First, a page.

Wednesday, December 23, 2009

Articles of Interest (Harry Potter Economics, Asperger Vampires, Coming Back to Judaism, Jewish Gospel Music and Conservative Health Care)

The Economist has an article on Harry Potter, dealing with, with what else, the economic side of Potter. In particular the article looks to the future of Potter now that the films are about to be finished. Are you looking forward to Harry Potter: The Theme Park? To the people at Bloomsbury and Scholastic, who were transformed into giants of the book publishing industry, may I humbly suggest a musket and magic fantasy series being written on a blog near you?

Speaking of novels being written on the blogosphere, Miss. S. has started posting her Eternal series. This is a story about vampires in the spirit of Twilight and True Blood. (She is another person that I converted to the Gospel According to Stephenie Meyer.) This is not a horror story; this is a story that has some great characters, some of whom happen to be vampires. (Do these vampires have Asperger syndrome?) I unashamedly admit that Miss. S. is the more polished writer than yours truly and I think she has a real shot at being able to turn this into a published novel. I would not solicit readers and comments for myself, though that would be nice too, but please give Miss S. your support; she deserves it.

Kosher Academic has a guest post on In the Pink about being the child of a mother who converted out of Judaism and coming to Judaism as an adult. Steven Levitt of Freakonomics has a somewhat similar background. It is the subject of his book Turbulent Souls.

Kerri Macdonald writes, in the New York Times, about Joshua Nelson, a black Jewish gospel singer. No he is not a convert. According to the article: "When he was growing up, Mr. Nelson and his family went to a black Orthodox synagogue in Brooklyn on holidays." I am curious if anyone knows what synagogue they are referring to.

David Brooks is one of my favorite columnists for his ability to make the case for conservative principles (something different from the Republican Party) and doing it in a judicious and moderate fashion. This is once again on display as he examines his mixed feelings about Health Care Reform. As a Libertarian, I do not support any government involvement in health care. I do not support Medicare; I do not even support a Food and Drug Administration. That being said if we are going to have government health care we might as well try to have good government health care. As of right now we already have government run health care. You will not be refused care in a hospital because you are not capable of paying for it. Our government health care system, though, is simply horrendous. The question for me is that, recognizing that the sort of Libertarian health care reforms I support are not going to happen, not even if Republicans get back into power, should I support President Obama's plan which is relatively sane and moderate as far as government health care plans go?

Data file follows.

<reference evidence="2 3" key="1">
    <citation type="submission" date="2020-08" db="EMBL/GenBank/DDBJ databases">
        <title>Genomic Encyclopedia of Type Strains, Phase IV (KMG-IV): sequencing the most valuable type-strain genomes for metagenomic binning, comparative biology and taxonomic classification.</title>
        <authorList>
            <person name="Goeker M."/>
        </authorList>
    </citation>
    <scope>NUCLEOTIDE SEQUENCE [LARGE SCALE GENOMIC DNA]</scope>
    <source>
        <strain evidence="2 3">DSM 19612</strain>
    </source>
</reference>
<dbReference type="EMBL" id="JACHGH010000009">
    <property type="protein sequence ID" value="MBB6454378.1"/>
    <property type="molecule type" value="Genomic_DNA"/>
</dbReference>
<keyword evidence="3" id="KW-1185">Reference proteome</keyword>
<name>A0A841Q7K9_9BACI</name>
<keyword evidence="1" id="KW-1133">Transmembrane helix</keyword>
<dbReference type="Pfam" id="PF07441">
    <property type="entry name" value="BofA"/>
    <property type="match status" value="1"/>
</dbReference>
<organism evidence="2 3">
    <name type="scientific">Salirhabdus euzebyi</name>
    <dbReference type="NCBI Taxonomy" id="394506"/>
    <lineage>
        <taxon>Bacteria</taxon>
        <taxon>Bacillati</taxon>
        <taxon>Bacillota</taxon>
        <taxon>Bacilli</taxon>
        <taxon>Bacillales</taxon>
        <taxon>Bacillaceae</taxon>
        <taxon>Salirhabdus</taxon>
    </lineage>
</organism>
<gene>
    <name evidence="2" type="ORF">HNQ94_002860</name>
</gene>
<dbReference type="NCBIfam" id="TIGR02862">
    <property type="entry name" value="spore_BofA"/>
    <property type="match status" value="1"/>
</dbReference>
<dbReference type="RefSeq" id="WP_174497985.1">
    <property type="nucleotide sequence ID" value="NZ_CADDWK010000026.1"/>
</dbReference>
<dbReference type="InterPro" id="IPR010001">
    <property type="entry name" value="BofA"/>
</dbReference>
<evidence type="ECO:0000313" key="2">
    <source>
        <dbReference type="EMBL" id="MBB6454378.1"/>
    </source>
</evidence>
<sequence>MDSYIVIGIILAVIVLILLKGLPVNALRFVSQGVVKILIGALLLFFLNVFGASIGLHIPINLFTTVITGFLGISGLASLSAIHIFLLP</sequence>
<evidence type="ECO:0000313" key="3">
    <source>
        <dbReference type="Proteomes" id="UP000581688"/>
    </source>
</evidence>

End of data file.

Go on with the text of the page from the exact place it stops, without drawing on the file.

Miss S. said...

Whoa - serious blushing at your encouragement!

DrKeithCurrie said...

Harry Potter a great name to every one. I like most to read Harry Potter and movie also enjoyable. Thanks J.K Rowling.

Anonymous said...

You should be libertarian because you understand the pragmatic reasons it is imperative, not simply because you like freedom. Otherwise you risk eventually becoming an Alan Greenspan sort of sellout.

The cold, hard fact is that it's IMPOSSIBLE for there to be good government health care. The more they try, the more damage they will do.

Even not reforming at all would be an improvement over this pork-filled megabill and its massive increase in socialist intervention, even from the point of view of wanting government health care to work.

Here is a list of real, and viable, pro-liberty health care reforms: which you can also fan and discuss here:

Izgad said...

I believe in taking multiple approaches to Libertarianism. I do not see this as an either or situation. Here is an example of me offering pragmatic Libertarianism as a solution to our health care problems

For me freedom is not just an ideology. I see it as having practical value.